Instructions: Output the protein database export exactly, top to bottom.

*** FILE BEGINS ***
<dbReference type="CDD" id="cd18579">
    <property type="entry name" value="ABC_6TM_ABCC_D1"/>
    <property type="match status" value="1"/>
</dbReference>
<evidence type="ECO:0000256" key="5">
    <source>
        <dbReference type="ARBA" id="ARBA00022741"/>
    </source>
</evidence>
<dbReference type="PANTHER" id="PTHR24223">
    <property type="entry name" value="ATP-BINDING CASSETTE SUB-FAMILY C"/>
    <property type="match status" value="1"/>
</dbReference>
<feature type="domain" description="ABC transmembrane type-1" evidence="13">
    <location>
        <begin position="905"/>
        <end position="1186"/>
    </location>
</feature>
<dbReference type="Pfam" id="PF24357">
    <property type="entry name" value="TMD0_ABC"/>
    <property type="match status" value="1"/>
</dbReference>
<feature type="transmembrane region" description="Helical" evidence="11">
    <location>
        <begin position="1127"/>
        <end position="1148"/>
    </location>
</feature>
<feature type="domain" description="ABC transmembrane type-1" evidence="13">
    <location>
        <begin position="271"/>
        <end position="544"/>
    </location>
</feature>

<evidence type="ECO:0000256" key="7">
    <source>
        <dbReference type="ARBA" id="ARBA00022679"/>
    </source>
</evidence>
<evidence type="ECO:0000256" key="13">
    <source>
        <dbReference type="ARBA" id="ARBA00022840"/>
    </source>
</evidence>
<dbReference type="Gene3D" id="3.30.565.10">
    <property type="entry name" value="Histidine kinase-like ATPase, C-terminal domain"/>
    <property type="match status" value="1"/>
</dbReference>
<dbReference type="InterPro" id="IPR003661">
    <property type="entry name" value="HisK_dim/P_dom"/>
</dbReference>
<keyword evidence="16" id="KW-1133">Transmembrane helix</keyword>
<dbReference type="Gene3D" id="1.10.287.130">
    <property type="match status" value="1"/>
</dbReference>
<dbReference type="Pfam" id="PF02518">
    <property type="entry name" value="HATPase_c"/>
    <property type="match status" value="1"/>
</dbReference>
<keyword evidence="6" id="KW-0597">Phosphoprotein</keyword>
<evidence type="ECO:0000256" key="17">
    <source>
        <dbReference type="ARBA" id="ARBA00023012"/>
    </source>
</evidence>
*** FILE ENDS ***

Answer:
<dbReference type="CDD" id="cd18579">
    <property type="entry name" value="ABC_6TM_ABCC_D1"/>
    <property type="match status" value="1"/>
</dbReference>
<evidence type="ECO:0000256" key="5">
    <source>
        <dbReference type="ARBA" id="ARBA00022741"/>
    </source>
</evidence>
<dbReference type="PANTHER" id="PTHR24223">
    <property type="entry name" value="ATP-BINDING CASSETTE SUB-FAMILY C"/>
    <property type="match status" value="1"/>
</dbReference>
<feature type="domain" description="ABC transmembrane type-1" evidence="13">
    <location>
        <begin position="905"/>
        <end position="1186"/>
    </location>
</feature>
<dbReference type="Pfam" id="PF24357">
    <property type="entry name" value="TMD0_ABC"/>
    <property type="match status" value="1"/>
</dbReference>
<feature type="transmembrane region" description="Helical" evidence="11">
    <location>
        <begin position="1127"/>
        <end position="1148"/>
    </location>
</feature>
<feature type="domain" description="ABC transmembrane type-1" evidence="13">
    <location>
        <begin position="271"/>
        <end position="544"/>
    </location>
</feature>

<evidence type="ECO:0000256" key="7">
    <source>
        <dbReference type="ARBA" id="ARBA00022679"/>
    </source>
</evidence>
<evidence type="ECO:0000256" key="13">
    <source>
        <dbReference type="ARBA" id="ARBA00022840"/>
    </source>
</evidence>
<dbReference type="Gene3D" id="3.30.565.10">
    <property type="entry name" value="Histidine kinase-like ATPase, C-terminal domain"/>
    <property type="match status" value="1"/>
</dbReference>
<dbReference type="InterPro" id="IPR003661">
    <property type="entry name" value="HisK_dim/P_dom"/>
</dbReference>
<keyword evidence="16" id="KW-1133">Transmembrane helix</keyword>
<dbReference type="Gene3D" id="1.10.287.130">
    <property type="match status" value="1"/>
</dbReference>
<dbReference type="Pfam" id="PF02518">
    <property type="entry name" value="HATPase_c"/>
    <property type="match status" value="1"/>
</dbReference>
<keyword evidence="6" id="KW-0597">Phosphoprotein</keyword>
<evidence type="ECO:0000256" key="17">
    <source>
        <dbReference type="ARBA" id="ARBA00023012"/>
    </source>
</evidence>